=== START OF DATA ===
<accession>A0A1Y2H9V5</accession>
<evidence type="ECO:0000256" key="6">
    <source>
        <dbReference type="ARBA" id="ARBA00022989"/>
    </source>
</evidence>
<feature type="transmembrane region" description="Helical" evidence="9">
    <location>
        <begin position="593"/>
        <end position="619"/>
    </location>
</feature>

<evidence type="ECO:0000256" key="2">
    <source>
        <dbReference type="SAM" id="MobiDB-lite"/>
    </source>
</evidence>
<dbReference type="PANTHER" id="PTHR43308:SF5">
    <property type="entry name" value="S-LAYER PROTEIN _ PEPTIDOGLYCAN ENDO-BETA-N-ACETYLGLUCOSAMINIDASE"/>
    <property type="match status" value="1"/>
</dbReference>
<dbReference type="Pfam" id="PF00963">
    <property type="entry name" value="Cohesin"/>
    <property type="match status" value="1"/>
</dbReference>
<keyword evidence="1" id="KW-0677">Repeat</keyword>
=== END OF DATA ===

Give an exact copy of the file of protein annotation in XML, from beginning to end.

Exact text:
<accession>A0A1Y2H9V5</accession>
<evidence type="ECO:0000256" key="6">
    <source>
        <dbReference type="ARBA" id="ARBA00022989"/>
    </source>
</evidence>
<feature type="transmembrane region" description="Helical" evidence="9">
    <location>
        <begin position="593"/>
        <end position="619"/>
    </location>
</feature>

<evidence type="ECO:0000256" key="2">
    <source>
        <dbReference type="SAM" id="MobiDB-lite"/>
    </source>
</evidence>
<dbReference type="PANTHER" id="PTHR43308:SF5">
    <property type="entry name" value="S-LAYER PROTEIN _ PEPTIDOGLYCAN ENDO-BETA-N-ACETYLGLUCOSAMINIDASE"/>
    <property type="match status" value="1"/>
</dbReference>
<dbReference type="Pfam" id="PF00963">
    <property type="entry name" value="Cohesin"/>
    <property type="match status" value="1"/>
</dbReference>
<keyword evidence="1" id="KW-0677">Repeat</keyword>